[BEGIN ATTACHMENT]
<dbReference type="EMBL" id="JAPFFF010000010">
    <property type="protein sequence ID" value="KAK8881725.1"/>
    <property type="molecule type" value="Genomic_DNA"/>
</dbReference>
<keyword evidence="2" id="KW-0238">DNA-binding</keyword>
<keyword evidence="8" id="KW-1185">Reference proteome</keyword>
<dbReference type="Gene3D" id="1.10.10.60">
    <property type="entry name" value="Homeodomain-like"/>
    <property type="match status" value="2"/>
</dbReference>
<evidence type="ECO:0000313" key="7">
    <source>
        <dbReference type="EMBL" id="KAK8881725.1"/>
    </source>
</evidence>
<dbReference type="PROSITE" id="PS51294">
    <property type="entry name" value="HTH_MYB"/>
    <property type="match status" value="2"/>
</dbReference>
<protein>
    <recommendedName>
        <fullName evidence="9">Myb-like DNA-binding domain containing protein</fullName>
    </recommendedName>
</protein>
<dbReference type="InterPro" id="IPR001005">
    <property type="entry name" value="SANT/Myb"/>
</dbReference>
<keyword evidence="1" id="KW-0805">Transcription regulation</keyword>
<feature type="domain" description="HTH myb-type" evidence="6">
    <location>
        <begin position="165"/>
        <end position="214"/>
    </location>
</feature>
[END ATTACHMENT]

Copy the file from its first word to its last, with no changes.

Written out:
<dbReference type="EMBL" id="JAPFFF010000010">
    <property type="protein sequence ID" value="KAK8881725.1"/>
    <property type="molecule type" value="Genomic_DNA"/>
</dbReference>
<keyword evidence="2" id="KW-0238">DNA-binding</keyword>
<keyword evidence="8" id="KW-1185">Reference proteome</keyword>
<dbReference type="Gene3D" id="1.10.10.60">
    <property type="entry name" value="Homeodomain-like"/>
    <property type="match status" value="2"/>
</dbReference>
<evidence type="ECO:0000313" key="7">
    <source>
        <dbReference type="EMBL" id="KAK8881725.1"/>
    </source>
</evidence>
<dbReference type="PROSITE" id="PS51294">
    <property type="entry name" value="HTH_MYB"/>
    <property type="match status" value="2"/>
</dbReference>
<protein>
    <recommendedName>
        <fullName evidence="9">Myb-like DNA-binding domain containing protein</fullName>
    </recommendedName>
</protein>
<dbReference type="InterPro" id="IPR001005">
    <property type="entry name" value="SANT/Myb"/>
</dbReference>
<keyword evidence="1" id="KW-0805">Transcription regulation</keyword>
<feature type="domain" description="HTH myb-type" evidence="6">
    <location>
        <begin position="165"/>
        <end position="214"/>
    </location>
</feature>